39.The Government was seeking to reduce the use of involuntary measures and, since 2019, had been monitoring and keeping statistics on the use of involuntary hospitalization and physical restraints. Over the previous two years, involuntary hospitalizations had accounted for less than 5 per cent of all hospitalizations in Lithuania. In total, 608 persons – consisting of a more or less equal number of men and women – had been involuntarily hospitalized in 2020. The law stipulated that patients with psychological or behavioural disorders could be physically restrained using bodily force or specialist equipment or placed in seclusion to protect their own health or that of staff or other patients. Physical restraint could be prescribed only by a psychiatrist unless it was immediately required, in which case it could be sanctioned by a mental health nurse until a psychiatrist could be consulted. The decision to use physical restraint must be reviewed every 1.5 hours and reversed immediately where it was no longer justified. Patients must be informed why they were being restrained and what method of restraint would be used. Other de-escalation techniques were prioritized over physical restraint. In line with the recommendations of the Seimas Ombudsmen, since October 2020, staff had been logging instances of restraint both on the patients’ observation sheets and in a special journal kept for the purpose of monitoring such practices. Between 2019 and 2020, the use of physical restraints had decreased by 30 per cent, from 1,585 to 1,095 instances. In 2019, the Ministry of Health had organized training for more than 300 psychiatrists and nurses from 10 institutions on the use of physical restraints and procedures for monitoring their application. That training was due to continue in 2022.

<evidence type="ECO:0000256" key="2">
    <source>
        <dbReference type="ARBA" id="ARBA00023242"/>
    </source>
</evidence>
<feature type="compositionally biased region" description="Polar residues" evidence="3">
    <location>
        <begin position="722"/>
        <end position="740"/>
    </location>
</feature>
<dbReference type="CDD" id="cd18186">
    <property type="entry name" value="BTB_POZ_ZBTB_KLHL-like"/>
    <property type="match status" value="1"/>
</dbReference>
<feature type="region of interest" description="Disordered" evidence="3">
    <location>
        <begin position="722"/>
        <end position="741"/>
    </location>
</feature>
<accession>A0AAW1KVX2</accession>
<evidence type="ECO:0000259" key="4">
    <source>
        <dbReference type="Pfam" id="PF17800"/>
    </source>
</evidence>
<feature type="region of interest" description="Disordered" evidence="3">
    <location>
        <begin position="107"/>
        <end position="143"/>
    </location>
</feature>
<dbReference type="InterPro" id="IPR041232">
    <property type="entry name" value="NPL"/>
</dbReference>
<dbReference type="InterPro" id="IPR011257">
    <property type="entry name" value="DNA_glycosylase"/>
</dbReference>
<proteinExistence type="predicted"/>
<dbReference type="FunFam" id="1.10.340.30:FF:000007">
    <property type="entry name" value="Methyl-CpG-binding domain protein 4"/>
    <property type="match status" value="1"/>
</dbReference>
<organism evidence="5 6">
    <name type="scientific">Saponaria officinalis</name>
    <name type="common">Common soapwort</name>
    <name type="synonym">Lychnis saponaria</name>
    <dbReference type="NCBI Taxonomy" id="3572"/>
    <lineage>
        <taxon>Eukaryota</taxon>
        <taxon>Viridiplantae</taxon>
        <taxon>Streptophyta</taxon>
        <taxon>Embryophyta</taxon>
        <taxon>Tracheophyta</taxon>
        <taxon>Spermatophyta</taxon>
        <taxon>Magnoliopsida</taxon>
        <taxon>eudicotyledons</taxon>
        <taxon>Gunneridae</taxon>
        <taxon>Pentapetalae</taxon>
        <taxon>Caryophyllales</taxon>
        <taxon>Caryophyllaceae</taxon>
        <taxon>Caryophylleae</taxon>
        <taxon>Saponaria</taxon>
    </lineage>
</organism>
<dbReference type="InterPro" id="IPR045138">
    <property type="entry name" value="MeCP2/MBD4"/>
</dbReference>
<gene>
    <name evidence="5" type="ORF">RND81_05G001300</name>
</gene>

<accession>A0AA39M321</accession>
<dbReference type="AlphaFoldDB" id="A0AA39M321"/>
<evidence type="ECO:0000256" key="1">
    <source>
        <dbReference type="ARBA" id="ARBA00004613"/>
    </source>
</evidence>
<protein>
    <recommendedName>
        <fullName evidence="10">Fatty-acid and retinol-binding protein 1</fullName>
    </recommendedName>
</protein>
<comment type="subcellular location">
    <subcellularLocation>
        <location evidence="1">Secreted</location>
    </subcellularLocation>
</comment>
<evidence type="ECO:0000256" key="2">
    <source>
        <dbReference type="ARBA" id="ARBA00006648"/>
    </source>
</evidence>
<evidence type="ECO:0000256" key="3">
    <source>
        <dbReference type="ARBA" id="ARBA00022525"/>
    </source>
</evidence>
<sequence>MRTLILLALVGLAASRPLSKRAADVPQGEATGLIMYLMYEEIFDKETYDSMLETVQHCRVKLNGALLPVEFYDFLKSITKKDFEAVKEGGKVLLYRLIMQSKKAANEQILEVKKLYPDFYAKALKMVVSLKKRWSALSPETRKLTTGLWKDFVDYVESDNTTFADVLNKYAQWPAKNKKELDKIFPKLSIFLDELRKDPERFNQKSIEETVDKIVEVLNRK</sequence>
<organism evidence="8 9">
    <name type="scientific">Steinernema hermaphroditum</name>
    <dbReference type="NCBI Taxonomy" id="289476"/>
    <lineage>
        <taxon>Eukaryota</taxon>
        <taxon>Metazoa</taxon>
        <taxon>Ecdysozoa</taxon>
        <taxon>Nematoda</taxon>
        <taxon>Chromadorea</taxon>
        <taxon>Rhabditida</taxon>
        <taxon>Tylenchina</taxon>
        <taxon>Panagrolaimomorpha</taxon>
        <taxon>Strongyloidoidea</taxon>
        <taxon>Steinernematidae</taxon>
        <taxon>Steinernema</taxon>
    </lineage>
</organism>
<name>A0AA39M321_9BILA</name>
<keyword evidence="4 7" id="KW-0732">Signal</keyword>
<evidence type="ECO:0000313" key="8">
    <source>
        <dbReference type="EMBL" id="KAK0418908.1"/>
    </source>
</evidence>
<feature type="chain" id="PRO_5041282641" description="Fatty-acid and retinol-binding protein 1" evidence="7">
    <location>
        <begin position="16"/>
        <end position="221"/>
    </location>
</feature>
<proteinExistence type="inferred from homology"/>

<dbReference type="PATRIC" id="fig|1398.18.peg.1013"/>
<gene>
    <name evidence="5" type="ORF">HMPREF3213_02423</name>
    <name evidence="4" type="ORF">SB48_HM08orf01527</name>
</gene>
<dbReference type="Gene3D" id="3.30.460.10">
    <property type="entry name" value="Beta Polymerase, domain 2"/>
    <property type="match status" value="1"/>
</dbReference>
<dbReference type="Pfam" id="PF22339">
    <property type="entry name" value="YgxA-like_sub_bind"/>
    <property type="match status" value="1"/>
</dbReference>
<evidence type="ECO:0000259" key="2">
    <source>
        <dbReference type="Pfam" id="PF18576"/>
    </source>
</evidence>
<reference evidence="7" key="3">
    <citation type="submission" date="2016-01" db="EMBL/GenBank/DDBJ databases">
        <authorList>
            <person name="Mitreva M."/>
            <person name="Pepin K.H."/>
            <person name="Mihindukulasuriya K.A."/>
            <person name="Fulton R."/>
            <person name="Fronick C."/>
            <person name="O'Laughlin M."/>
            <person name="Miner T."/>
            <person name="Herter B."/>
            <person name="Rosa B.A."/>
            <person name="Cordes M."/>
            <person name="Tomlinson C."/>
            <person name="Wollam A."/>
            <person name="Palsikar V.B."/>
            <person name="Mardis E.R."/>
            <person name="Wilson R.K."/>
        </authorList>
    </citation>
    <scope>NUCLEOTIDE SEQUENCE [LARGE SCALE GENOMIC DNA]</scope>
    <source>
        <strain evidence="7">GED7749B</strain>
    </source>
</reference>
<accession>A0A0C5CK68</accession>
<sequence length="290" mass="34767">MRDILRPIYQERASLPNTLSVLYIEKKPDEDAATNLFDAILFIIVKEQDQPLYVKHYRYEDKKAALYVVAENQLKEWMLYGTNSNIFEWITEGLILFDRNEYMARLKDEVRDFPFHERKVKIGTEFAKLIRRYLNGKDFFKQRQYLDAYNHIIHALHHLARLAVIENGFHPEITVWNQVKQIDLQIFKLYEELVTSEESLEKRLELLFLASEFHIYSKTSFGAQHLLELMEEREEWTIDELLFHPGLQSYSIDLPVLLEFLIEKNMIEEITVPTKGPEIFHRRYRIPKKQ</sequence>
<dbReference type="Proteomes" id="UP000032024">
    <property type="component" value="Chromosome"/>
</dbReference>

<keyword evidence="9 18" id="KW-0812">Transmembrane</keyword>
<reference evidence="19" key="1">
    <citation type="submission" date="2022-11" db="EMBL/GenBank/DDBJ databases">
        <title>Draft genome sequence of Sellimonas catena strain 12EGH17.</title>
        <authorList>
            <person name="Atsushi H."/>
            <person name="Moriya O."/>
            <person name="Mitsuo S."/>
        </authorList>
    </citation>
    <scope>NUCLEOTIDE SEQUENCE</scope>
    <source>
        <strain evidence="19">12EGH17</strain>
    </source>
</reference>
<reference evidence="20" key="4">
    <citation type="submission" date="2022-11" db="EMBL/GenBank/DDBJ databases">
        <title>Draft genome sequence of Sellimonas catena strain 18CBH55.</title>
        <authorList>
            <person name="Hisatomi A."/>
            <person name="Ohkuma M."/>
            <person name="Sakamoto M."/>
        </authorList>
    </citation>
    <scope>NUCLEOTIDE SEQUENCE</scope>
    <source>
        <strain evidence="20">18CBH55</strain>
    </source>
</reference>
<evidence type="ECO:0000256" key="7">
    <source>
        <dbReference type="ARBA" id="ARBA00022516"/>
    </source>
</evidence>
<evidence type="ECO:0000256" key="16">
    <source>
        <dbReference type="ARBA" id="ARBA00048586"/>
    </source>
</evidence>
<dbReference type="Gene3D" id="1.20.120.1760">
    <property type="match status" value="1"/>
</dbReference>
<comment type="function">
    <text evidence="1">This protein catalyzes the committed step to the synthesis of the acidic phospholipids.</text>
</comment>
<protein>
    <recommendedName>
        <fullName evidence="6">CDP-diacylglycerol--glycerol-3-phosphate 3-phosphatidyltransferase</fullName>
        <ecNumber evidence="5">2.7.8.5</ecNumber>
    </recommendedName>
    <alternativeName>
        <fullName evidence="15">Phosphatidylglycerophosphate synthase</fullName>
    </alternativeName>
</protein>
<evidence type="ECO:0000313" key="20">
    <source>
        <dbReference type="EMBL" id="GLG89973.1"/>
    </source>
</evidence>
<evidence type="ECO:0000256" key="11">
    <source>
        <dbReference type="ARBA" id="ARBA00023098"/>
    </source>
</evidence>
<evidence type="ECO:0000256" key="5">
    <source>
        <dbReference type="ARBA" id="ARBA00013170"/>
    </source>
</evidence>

40.His Government recognized that the best way of limiting recourse to involuntary measures was to reduce the need for them in the first place. Therefore, as part of a cross-cutting plan, it was taking steps to expand the use of alternative measures and improve specialized case management in the health and social care sectors. It was also working to promote a community-based approach to mental health services. Lastly, starting in 2021, in cooperation with the World Health Organization (WHO), Lithuania was translating the WHO QualityRights Tool Kit for the assessment and improvement of quality and human rights observance in mental health and social care facilities.